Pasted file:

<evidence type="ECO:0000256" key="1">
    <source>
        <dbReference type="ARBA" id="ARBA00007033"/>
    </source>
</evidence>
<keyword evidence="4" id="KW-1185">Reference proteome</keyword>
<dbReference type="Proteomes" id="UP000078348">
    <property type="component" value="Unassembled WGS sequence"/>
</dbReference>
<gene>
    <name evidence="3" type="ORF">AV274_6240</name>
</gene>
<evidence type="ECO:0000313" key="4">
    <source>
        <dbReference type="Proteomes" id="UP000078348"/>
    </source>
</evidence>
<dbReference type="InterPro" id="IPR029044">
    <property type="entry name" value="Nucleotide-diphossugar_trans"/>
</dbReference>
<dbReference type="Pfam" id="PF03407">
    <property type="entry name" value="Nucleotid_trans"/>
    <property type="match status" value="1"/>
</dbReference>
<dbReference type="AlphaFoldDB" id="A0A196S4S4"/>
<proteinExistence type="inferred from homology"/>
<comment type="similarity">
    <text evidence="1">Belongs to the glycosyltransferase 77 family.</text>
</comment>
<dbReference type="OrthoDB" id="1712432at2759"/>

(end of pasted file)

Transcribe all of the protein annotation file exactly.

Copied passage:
<evidence type="ECO:0000256" key="1">
    <source>
        <dbReference type="ARBA" id="ARBA00007033"/>
    </source>
</evidence>
<keyword evidence="4" id="KW-1185">Reference proteome</keyword>
<dbReference type="Proteomes" id="UP000078348">
    <property type="component" value="Unassembled WGS sequence"/>
</dbReference>
<gene>
    <name evidence="3" type="ORF">AV274_6240</name>
</gene>
<evidence type="ECO:0000313" key="4">
    <source>
        <dbReference type="Proteomes" id="UP000078348"/>
    </source>
</evidence>
<dbReference type="InterPro" id="IPR029044">
    <property type="entry name" value="Nucleotide-diphossugar_trans"/>
</dbReference>
<dbReference type="Pfam" id="PF03407">
    <property type="entry name" value="Nucleotid_trans"/>
    <property type="match status" value="1"/>
</dbReference>
<dbReference type="AlphaFoldDB" id="A0A196S4S4"/>
<proteinExistence type="inferred from homology"/>
<comment type="similarity">
    <text evidence="1">Belongs to the glycosyltransferase 77 family.</text>
</comment>
<dbReference type="OrthoDB" id="1712432at2759"/>